Two moments stand out and serves to summarise Tottenham’s season. The first is the euphoria felt by our fans after signing seven players with big reputations worldwide, for an investment of £105m and an investment of expectation. The second is Tim Sherwood throwing his gilet to the floor during the North London Derby at White Hart Lane.
Questions, questions, questions. How? Why? What now? What next?
When dissecting Tottenham’s season, most people go back to our transfer dealings (usually in the form of ‘they spent £100m on sh*t’). At the start of September, not one writer or punter saw those dealings as a negative; although we sold Bale, we seemingly replaced him by buying talent in all positions. The oracle that is Garth Crooks summed up this stance by boldly: “Tottenham had sold Elvis and bought The Beatles”.
As the season went on, a realisation grew amongst the footballing world: by selling Gareth Bale, Spurs lost their match-winner and the focal point of their team and that the players that Technical Director Franco Baldini brought in could not possibly replace what the Welshman possessed. By September, AVB had a team built around a man that no longer existed in Lilywhite. If you doubt the importance of a star player to a team, look no further than Liverpool, who’s focal point in Suarez has placed them in a title challenge. Melancholic it may be to think Tottenham could be achieving what Liverpool are doing right now, but it’s only the truth.
Tottenham find themselves currently in a position of numbness. Some say the season ended after being obliterated by Liverpool at Anfield, illustrating a start contrast between the two clubs at present. Others say it ended in December with the sacking of AVB and replacement of Tim Sherwood, seemingly gambling away the season before even the halfway point. Our squad is lacking confidence, form and desire, redeemed only by the successes of Adebayor and Eriksen. The media have condemned our club to our current place of purgatory – ‘Spurs are where they have always been and should expect no more’.
With the news that Sherwood will be replaced in the summer, fans can now think towards the future and what to expect for next season. Will we have a summer of upheaval and refurbishment, selling the players we signed and replacing them with more prospects? Will we try and build around the few gems carved from the pit that is this season?
The new manager, whoever he may be, must first look at what we have in our squad. I refuse to place the failures of our season on the players that we signed in August 2013. Take Soldado for instance. Yes, he has a had a dire season, failing to deliver on the promise of prolific goalscoring. My point is that Roberto Soldado was bought for £26m as one of the most prolific goalscorers in Europe, scoring more than 20 goals for each of the past four seasons. Just because Soldado has not lived up to expectations this season, it does not mean that there is nothing to be had in him next season.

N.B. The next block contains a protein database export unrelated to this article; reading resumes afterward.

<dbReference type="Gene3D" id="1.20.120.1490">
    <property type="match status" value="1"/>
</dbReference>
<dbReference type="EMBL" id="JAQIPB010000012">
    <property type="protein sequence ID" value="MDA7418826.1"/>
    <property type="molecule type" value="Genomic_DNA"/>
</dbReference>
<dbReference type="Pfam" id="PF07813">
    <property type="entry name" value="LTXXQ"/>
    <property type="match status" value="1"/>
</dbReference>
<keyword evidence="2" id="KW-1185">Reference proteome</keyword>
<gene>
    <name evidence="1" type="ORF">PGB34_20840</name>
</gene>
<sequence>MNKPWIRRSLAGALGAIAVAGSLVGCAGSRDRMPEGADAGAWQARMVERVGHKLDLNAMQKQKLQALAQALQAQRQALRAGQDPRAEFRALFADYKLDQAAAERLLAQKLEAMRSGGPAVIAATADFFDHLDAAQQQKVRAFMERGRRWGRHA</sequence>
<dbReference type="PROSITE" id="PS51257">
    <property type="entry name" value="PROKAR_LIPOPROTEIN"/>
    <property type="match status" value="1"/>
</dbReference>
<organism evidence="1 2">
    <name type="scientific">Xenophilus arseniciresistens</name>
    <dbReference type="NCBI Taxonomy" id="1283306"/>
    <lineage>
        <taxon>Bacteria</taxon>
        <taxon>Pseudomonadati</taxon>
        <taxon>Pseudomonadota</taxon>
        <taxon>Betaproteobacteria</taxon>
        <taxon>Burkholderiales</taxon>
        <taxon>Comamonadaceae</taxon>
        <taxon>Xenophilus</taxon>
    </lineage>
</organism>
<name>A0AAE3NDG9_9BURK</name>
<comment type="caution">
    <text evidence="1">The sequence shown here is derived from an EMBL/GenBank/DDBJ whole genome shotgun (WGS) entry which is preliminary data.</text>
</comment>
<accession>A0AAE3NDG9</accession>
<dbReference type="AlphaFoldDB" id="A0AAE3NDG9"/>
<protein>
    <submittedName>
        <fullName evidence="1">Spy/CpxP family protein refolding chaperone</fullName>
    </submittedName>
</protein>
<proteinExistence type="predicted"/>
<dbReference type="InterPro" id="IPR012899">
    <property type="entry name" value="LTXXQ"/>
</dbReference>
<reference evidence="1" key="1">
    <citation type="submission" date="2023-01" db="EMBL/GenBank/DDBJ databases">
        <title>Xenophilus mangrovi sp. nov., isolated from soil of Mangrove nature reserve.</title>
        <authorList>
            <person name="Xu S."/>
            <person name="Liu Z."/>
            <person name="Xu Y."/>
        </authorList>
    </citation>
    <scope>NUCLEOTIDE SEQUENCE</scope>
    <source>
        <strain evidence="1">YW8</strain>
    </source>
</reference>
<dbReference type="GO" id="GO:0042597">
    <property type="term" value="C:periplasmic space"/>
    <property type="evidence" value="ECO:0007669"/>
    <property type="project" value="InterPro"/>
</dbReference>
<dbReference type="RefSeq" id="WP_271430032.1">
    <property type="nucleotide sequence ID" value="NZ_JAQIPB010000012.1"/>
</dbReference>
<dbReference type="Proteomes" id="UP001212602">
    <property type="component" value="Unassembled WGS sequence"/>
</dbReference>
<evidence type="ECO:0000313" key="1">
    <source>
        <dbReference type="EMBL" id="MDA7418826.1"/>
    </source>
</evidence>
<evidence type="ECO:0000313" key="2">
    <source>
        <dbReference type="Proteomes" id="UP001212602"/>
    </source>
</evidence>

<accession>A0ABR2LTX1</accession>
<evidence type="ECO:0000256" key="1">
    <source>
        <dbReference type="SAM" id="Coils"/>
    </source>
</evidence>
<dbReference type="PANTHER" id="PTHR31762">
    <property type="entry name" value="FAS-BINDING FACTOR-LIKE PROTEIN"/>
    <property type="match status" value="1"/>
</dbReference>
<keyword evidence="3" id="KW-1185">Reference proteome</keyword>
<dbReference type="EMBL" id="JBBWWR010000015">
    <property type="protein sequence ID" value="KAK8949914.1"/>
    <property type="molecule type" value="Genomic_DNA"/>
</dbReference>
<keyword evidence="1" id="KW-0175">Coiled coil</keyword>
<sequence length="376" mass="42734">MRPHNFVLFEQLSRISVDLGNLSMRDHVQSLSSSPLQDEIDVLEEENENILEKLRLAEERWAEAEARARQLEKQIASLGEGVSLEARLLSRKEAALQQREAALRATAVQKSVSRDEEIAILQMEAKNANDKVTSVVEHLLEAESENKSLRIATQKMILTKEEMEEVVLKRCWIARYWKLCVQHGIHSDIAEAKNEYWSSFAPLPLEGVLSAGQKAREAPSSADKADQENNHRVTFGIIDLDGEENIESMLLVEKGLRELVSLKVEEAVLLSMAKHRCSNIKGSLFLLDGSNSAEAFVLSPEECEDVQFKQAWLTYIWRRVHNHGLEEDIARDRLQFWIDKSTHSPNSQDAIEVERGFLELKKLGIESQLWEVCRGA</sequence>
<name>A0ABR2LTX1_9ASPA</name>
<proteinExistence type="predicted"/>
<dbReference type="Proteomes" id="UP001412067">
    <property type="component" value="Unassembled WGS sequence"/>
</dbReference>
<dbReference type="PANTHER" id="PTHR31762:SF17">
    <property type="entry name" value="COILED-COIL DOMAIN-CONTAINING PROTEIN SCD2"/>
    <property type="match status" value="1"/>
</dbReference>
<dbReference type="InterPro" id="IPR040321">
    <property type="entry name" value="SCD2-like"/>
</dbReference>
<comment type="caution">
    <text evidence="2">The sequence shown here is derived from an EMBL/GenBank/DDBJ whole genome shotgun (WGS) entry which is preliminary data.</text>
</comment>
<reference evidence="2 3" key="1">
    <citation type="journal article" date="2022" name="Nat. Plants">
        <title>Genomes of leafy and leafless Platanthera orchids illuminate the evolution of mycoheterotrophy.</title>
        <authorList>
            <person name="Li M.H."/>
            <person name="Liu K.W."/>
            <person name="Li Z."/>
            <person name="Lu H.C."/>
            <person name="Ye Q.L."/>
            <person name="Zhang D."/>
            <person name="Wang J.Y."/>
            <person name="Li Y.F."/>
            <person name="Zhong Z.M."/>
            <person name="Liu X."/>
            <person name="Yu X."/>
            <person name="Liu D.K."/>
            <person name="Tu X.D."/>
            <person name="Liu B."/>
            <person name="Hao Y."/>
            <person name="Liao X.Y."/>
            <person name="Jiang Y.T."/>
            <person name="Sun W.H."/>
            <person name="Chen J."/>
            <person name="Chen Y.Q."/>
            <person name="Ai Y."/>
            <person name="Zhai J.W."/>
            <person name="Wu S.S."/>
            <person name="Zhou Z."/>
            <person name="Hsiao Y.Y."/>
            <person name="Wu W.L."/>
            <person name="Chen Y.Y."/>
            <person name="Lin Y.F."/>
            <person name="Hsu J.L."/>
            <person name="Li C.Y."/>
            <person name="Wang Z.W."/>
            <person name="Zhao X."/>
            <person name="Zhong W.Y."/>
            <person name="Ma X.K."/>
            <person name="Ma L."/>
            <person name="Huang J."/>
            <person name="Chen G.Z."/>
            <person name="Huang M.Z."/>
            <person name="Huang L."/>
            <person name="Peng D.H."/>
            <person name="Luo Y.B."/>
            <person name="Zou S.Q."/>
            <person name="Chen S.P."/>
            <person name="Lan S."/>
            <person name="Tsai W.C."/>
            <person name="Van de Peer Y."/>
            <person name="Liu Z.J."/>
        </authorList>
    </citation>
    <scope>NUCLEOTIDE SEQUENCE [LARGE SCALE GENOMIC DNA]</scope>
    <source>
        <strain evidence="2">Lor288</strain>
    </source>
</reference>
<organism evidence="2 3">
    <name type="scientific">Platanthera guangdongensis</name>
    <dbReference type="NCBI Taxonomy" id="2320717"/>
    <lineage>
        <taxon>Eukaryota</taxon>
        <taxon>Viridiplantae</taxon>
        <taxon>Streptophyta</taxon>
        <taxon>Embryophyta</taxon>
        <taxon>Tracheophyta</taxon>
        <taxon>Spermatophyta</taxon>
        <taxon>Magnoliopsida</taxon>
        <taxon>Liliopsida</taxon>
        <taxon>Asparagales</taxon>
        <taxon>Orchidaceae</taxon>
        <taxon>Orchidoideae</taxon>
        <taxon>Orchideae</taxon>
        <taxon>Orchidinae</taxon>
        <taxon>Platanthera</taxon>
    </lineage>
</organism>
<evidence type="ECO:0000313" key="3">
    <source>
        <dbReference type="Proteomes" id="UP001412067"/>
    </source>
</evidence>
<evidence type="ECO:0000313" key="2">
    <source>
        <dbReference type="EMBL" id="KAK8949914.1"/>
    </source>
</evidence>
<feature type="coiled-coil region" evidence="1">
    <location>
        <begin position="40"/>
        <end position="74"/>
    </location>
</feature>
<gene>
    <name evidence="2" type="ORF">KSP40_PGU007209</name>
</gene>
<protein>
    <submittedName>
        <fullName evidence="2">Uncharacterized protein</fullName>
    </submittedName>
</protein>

This concept goes with the other players too. The Premier League is littered with players who came from foreign leagues who had poor first seasons but prospered in their future careers. Lamela showed glimpses of talent before being sidelined since December. Paulinho is still considered one of Brazil’s top talents, despite having a mediocre first season in England. Eriksen has been our stand out player this season, despite his inconsistent start.
There will be areas that will need improving in the summer. A young striker must be a priority after selling Jermain Defoe in January to Toronto. Younes Kaboul looks likely to be leaving in the summer when his contract runs out, so a centre-back should also be looked into. We currently possess average full-backs in Kyle Naughton and Danny Rose, so it is likely the new manager will need to strengthen there. On the whole though, our squad possesses talented individuals and is not in the need of another upheaval.
If Tottenham actually have the foundations of a talented squad, what is needed is somebody to create the blueprints needed for future success. Building this project will take years; we cannot hope for Chelsea-style instant success. A long process of evolution is needed, implementing the modern possession-based style of play which has proved successful in Europe, distancing the boardroom from management and stabilising a club in constant transition.
Tottenham’s season is a quagmire, an example of how to regress as a club. Selling your best players, sacking your manager midway through a season, replacing him with a manager with no professional experience whatsoever, deteriorating the relationship between the board and the fans off the pitch (the list goes on). Next season will have to be the start of an evolution and a project for future success if Spurs ever want to be at the top level of English football.